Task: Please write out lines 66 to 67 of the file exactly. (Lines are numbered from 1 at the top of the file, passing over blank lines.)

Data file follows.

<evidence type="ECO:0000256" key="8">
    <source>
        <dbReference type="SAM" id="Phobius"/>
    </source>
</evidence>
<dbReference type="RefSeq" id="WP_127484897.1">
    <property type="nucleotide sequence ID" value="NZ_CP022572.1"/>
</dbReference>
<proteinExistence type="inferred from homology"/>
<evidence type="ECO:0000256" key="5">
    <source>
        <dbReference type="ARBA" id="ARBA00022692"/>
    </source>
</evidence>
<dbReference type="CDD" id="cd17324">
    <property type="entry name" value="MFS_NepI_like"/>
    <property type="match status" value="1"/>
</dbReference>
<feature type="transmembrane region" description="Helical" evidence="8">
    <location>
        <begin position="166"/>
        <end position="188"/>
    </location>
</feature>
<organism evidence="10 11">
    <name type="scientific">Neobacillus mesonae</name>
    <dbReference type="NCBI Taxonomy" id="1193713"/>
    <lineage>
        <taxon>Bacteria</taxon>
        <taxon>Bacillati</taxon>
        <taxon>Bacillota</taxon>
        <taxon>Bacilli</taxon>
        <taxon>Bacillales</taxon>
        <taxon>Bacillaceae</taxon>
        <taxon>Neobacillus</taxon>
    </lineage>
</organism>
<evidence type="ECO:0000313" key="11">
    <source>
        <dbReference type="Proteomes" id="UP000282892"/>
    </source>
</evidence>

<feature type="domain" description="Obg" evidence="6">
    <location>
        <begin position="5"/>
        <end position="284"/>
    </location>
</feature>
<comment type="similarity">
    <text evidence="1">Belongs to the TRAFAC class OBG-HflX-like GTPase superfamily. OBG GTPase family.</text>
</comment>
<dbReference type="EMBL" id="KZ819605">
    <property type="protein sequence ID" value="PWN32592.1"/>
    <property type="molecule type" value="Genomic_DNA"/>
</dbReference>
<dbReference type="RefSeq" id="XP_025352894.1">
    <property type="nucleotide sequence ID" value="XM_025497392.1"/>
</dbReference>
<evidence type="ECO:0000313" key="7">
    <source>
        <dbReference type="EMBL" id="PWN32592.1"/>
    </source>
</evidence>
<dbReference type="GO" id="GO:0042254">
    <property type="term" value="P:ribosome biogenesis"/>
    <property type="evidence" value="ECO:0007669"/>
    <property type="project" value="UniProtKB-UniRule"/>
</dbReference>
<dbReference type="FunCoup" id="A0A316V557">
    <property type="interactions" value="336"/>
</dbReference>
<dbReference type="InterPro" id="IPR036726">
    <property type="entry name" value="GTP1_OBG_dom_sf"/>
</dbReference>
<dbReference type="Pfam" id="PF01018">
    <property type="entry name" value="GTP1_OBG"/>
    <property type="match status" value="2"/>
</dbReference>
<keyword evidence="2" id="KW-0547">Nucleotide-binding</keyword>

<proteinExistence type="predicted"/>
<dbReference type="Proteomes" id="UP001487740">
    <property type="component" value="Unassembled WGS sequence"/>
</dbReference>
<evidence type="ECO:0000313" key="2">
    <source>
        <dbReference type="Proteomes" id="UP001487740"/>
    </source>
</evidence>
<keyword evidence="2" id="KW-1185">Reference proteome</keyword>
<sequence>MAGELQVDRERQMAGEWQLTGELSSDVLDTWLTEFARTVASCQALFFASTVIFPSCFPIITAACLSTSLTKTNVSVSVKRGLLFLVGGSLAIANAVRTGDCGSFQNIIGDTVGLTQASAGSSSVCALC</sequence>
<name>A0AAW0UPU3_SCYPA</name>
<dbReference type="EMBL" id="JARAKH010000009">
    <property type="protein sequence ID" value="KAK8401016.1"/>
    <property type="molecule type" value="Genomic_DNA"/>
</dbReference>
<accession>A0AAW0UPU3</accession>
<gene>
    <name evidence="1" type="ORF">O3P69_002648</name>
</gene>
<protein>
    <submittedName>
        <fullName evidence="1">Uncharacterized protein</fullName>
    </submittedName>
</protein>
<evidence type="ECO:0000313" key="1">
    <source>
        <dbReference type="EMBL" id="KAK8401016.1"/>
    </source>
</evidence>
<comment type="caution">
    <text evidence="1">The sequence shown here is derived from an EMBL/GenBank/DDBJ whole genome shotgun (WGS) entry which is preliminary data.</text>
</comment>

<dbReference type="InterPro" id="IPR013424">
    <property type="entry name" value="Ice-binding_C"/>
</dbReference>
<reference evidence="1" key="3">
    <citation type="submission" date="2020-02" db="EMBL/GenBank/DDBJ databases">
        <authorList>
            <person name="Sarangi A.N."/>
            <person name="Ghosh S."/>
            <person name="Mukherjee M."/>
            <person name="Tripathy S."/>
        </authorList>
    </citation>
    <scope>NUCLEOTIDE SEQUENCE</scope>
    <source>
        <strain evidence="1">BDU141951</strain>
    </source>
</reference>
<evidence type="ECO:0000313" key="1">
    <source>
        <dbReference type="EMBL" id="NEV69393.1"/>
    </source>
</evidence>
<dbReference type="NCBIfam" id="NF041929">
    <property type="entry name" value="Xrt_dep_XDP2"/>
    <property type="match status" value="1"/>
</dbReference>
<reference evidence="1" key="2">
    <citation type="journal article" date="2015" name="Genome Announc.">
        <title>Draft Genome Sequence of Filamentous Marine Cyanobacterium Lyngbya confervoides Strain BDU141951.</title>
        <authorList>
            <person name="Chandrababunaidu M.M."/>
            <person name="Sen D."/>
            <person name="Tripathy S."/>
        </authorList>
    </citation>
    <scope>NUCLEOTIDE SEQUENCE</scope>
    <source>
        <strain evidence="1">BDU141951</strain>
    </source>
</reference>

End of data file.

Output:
    <property type="evidence" value="ECO:0007669"/>
    <property type="project" value="UniProtKB-UniRule"/>